And even if I were to just stop nit-picking the logic here and just went with it, I still don’t get why they thought Fukuda was a good side character. He’s awful and kills every scene he is in. From his rambling questioning before diving into the well to his illogical nature inside of (no wonder he kept dying when they tried to see if he could be a replacement in the first place). Throw in an absolute lack of chemistry between him and Sakaido inside the well and you have the makings for a tedious episode built on poorly thought out plot developments. I’ll keep my fingers crossed for a recovery but possibly this narrative just took a critical hit.

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Karandi James

ID:Invaded Episode 7 Review

Invaded7 Episode

Lighting Doesn’t Strike Twice

Seven episodes in and we dive into Sakaido’s (or rather Narihisago’s) well and this is both completely intriguing as it really brings a lot of plot threads to the forefront and also completely illogical as any semblance of this technology being grounded in any kind of reality got thrown out the window. Admittedly, non-scientific fiction, even technology based fiction, doesn’t overly concern me and the major contradictions here seemed to stump the characters as much as they were the audience so it is possible that they’ll eventually toss us some explainers, however anyone who was teetering on the brink of calling it quits with ID:Invaded would be forgiven for deciding that an Well that is modifying based on the killer’s current experiences rather than the subconscious at the time that they released whatever it is they are actually detecting to create the well (also a poorly explained phenomenon) is a stretch too far.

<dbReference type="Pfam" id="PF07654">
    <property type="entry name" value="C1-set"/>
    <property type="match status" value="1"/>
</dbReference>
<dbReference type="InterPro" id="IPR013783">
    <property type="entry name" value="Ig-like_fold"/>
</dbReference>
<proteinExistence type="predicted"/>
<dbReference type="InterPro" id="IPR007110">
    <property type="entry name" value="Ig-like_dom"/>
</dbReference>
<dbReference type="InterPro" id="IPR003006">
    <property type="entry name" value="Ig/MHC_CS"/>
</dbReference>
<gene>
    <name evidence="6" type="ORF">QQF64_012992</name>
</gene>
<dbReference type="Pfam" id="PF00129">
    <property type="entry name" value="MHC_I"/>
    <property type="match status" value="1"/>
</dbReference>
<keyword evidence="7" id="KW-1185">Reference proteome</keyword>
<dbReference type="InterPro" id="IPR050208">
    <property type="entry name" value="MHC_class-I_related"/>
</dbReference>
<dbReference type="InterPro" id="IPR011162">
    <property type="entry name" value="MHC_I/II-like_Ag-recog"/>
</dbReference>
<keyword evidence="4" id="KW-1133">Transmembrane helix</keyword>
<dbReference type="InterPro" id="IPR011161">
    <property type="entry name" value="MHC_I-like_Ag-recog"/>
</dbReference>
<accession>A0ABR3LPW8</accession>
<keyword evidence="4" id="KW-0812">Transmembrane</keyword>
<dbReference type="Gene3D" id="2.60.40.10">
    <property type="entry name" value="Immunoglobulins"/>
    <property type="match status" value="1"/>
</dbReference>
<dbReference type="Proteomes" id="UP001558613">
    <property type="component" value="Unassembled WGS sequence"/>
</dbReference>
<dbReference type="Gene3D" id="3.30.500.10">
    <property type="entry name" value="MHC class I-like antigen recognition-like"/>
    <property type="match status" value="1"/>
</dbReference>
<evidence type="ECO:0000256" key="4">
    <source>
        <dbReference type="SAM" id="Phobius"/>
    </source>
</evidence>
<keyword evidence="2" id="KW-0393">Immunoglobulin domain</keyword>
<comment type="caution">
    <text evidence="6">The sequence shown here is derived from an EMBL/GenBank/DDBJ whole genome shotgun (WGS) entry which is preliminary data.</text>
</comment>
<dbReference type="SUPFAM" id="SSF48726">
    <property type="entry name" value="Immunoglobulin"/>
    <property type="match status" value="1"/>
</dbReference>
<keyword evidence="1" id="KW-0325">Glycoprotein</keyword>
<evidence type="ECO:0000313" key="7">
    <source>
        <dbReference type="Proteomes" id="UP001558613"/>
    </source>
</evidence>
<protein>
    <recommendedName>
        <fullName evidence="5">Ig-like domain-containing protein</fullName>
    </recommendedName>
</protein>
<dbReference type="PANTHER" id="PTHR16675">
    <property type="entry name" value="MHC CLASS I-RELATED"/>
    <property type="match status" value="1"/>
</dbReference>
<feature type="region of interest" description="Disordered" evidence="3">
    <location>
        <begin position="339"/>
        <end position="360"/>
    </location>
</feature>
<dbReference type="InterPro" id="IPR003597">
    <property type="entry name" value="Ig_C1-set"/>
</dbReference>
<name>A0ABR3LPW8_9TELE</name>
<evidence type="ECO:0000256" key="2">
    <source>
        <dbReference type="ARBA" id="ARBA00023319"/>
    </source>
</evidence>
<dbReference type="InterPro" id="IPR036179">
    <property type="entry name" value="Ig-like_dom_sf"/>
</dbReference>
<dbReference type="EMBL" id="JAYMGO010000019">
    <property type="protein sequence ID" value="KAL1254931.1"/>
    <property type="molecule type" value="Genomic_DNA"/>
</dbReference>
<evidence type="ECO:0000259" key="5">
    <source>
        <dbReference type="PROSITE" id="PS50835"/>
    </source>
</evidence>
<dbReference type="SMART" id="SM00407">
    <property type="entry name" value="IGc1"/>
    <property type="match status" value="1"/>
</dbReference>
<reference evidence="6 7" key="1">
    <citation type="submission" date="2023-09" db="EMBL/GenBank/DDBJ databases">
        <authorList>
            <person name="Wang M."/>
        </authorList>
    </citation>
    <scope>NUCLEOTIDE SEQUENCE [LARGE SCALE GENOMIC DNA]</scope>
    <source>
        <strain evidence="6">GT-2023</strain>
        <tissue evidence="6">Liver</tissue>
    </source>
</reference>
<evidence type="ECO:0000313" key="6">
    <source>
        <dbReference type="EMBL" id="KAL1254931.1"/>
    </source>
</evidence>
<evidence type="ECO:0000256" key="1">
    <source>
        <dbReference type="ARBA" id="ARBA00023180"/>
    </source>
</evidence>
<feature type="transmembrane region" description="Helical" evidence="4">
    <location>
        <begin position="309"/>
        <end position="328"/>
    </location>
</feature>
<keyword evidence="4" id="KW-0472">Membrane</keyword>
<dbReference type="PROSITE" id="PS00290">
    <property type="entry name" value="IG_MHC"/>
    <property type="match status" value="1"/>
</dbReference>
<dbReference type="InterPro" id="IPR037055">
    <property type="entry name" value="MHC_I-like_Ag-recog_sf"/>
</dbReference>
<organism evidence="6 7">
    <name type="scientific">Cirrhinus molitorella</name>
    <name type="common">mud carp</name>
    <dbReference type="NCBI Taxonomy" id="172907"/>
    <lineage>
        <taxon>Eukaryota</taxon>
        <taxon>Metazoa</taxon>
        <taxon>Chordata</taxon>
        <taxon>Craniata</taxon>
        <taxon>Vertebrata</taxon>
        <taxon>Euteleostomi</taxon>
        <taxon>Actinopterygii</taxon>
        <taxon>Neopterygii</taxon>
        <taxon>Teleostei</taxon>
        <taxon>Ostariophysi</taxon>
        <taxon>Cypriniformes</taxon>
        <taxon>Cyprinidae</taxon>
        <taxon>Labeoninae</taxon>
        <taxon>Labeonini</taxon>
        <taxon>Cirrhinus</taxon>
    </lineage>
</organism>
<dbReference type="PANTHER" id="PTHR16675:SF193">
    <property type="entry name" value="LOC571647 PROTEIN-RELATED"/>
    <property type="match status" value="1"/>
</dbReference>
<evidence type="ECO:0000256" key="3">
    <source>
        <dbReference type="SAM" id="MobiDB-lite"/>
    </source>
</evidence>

That paragraph ended up longer than anticipated and probably doesn’t convey the fact that ID:Invaded delivered a solid narrative provided you aren’t inclined to poke holes in how the technical thingy actually works.


Hondoumachi does enter Narahisago’s well this episode after we get a bit of a flash back explaining clearly just what actions Narahisago took in order to end up being a murderer. Now, as far as I can tell he’s only killed one person in said flashback but they’ve made it pretty clear that you have to be a serial killer to be a pilot in the well so do they count the people he’s talked to death in his cell? Or is there another piece of the puzzle yet to fall into place?